Ida Lupino: The Mother Of Us All

I wrote this for the Mesilla Valley Film Society’s screening of The Hitch-Hiker in March, 2023.

While Ida Lupino (1918-1995) is undoubtedly best known for her roles in film noir classics like the Bogart flick High Sierra, Raoul Walsh’s They Live By Night, and 1948’s Road House (in which she sings quite well), the real highlight of her career is the four-year stretch between 1949 and 1953. In that period, she co-founded her own production company (The Filmakers, with then-husband Collier Young) and directed six low-budget, issue-oriented pictures: Not Wanted; Never Fear; Outrage; Hard, Fast and Beautiful; The Hitch-Hiker and The Bigamist

(A quick aside: we can thank Jack Warner for this burst of creativity. It was during one of her many suspensions — she frequently objected to the studio head’s casting choices for her — that she took it upon herself to learn about directing and editing films.)

The first movie from The Filmakers was Not Wanted, a frank drama about an unwed mother that Lupino produced and co-wrote with Paul Jerrico. Elmer Clifton was the film’s original director, but he suffered a heart attack during production, prompting Lupino to take the helm. She’s uncredited in the movie’s final release, but it’s very easy to see the brisk, efficient voice used here in her next film, Never Fear. This low budget drama starred Not Wanted’s Sally Forrest as a young dancer felled by polio, a disease that the writer-director had herself suffered in the 1930s. 

The next movie, 1950’s Outrage, would be only the second post-Hays Code Hollywood production to deal with the issue of rape, while Hard, Fast and Beautiful told the story of a mother exploiting her tennis player daughter’s talents. While the latter is the least of Lupino’s directorial efforts, Sally Forrest is very good as the lead and you can spot Lupino and her On Dangerous Ground co-star Robert Ryan in a few of the crowd scenes.

The most intense (and popular) film Lupino directed from this period is the 71-minute-long The Hitch-Hiker, which you should see (or will be seeing if you’re hearing me talk about this in the theater.) The Hitch-Hiker is the definition of lean, a ripped-from-the-headlines tale adapted by the blacklisted Robert L. Joseph that clocks in at just 71 minutes. It stars Edmond O’Brien and Frank Lovejoy as a pair of men on a fishing trip who come across Perry Mason’s Hamilton Burger himself, William Talman, playing the psychopathic Emmett Myers.  This taut thriller is generally cited as the first (and only) classic Hollywood noir directed by a woman, which seems a real shame to me, given how poorly the genre generally treats its leading ladies.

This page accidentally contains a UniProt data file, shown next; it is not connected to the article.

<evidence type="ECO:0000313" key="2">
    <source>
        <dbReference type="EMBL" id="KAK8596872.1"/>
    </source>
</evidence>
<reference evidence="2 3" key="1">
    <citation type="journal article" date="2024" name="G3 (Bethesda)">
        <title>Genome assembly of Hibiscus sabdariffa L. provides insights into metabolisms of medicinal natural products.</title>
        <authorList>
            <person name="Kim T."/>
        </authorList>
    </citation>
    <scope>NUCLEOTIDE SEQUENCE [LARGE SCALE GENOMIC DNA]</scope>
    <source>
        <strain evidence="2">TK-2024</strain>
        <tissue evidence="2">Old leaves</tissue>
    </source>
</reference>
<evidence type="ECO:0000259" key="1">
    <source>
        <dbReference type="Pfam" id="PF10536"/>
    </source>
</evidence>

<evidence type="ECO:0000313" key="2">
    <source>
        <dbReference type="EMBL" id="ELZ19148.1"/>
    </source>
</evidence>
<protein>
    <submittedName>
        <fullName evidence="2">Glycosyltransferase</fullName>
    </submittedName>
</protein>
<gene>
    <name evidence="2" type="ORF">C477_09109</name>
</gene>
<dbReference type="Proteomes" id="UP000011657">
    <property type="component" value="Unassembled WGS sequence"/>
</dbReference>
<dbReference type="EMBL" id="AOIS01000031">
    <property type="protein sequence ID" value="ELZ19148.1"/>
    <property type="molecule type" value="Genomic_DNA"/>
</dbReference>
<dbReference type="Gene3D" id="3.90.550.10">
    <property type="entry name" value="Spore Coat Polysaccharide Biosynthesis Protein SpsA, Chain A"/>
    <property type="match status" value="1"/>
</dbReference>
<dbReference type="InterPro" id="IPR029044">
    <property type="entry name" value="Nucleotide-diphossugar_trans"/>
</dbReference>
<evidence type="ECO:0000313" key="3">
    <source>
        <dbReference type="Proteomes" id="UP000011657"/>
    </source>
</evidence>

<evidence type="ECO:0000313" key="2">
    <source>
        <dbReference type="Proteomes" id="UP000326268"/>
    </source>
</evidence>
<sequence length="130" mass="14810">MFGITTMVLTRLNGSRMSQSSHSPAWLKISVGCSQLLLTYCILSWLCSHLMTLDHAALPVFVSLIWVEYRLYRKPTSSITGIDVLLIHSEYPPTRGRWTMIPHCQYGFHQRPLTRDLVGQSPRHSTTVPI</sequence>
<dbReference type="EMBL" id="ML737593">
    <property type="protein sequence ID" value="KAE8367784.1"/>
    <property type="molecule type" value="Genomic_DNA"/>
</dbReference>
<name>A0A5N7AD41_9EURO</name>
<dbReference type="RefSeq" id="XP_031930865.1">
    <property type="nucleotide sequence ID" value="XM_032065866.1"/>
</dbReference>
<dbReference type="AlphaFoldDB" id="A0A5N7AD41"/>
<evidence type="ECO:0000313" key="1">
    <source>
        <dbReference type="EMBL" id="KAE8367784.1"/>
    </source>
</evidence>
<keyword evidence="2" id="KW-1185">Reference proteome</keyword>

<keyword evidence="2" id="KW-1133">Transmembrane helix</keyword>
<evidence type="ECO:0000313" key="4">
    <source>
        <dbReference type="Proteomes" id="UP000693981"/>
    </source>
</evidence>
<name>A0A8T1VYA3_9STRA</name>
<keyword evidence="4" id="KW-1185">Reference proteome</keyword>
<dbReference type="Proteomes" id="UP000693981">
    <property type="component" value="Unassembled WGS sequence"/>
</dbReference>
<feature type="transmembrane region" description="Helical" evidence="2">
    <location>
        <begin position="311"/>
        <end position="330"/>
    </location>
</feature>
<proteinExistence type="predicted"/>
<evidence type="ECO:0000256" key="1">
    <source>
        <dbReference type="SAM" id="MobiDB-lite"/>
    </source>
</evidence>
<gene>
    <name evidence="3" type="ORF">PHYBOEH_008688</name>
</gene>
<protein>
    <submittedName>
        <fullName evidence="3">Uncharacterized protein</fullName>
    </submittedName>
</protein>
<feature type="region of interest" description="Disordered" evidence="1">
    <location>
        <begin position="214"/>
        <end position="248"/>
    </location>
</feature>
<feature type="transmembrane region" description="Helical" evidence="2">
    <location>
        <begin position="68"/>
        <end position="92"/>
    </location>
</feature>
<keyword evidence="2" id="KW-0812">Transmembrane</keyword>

After this came Lupino’s final film as director for over a decade: The Bigamist. She is in front of the camera for this one, too, starring with Joan Fontaine, The Hitch-Hiker’s Edmond O’Brien, and Edmund Gwynn. The movie is quite good as a drama, but it’s the behind-the-scenes story that comes to mind whenever the film comes up. By the time The Bigamist was made, Lupino and Collier Young had divorced and he had married Fontaine. With Lupino’s permission, producer and screenwriter Young mined his own infidelities and fallibility to give the titular character some veritas and you can definitely feel three people working through something during The Bigamist’s 80 minutes.

After The Bigamist, there were only two more films to come from The Filmmakers: Don Siegel’s Private Hell 36 (co-written by and starring Lupino) and Mad At The World

Lupino would move on to TV, directing episodes of shows like Alfred Hitchcock Presents, The Twilight Zone, and The Untouchables. She also moved to TV as an actress, appearing in front of the camera in 19 episodes of Four Star Playhouse along with guest stints on Batman, The Wild Wild West, The Mod Squad and even playing Johnny Cash’s wife in the excellent Columbo installment, “Swan Song.”

Lupino’s final theatrical picture as director was The Trouble With Angels, a 1966 comedy about the students at St. Francis Academy and the nuns they drove crazy. Her two final films as an actress were the cult classic The Devil’s Rain, which featured an amazing performance from Ernest Borgnine and The Food of the Gods, a much-panned American International adaptation of H.G. Wells designed for drive-ins.

While Lupino’s directorial efforts are rightfully recognized by film aficionados, it’s sad that this smart, driven woman’s career didn’t recover from the breakup of The Filmakers. In a better world, we’d talk about Lupino with the same reverence that we give Kubrick, Scorcese, and Welles. 

(Oh, and the title of this piece? It’s the phrase that Lupino had stitched across the back of the director’s chair that she brought to every set she worked on. She truly believed that her job was to be the mother of each production with all the responsibility that entails.)


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2 responses to “Ida Lupino: The Mother Of Us All”

  1. Tonio Klein Avatar
    Tonio Klein

    Good article, but “They Live By Night” by Nicholas Ray has nothing to do with Ida. Surely, you mean “They Drive By Night” by Raoul Walsh.

    1. Kevin Church Avatar

      Thanks! Brain farts are a very real hazard.

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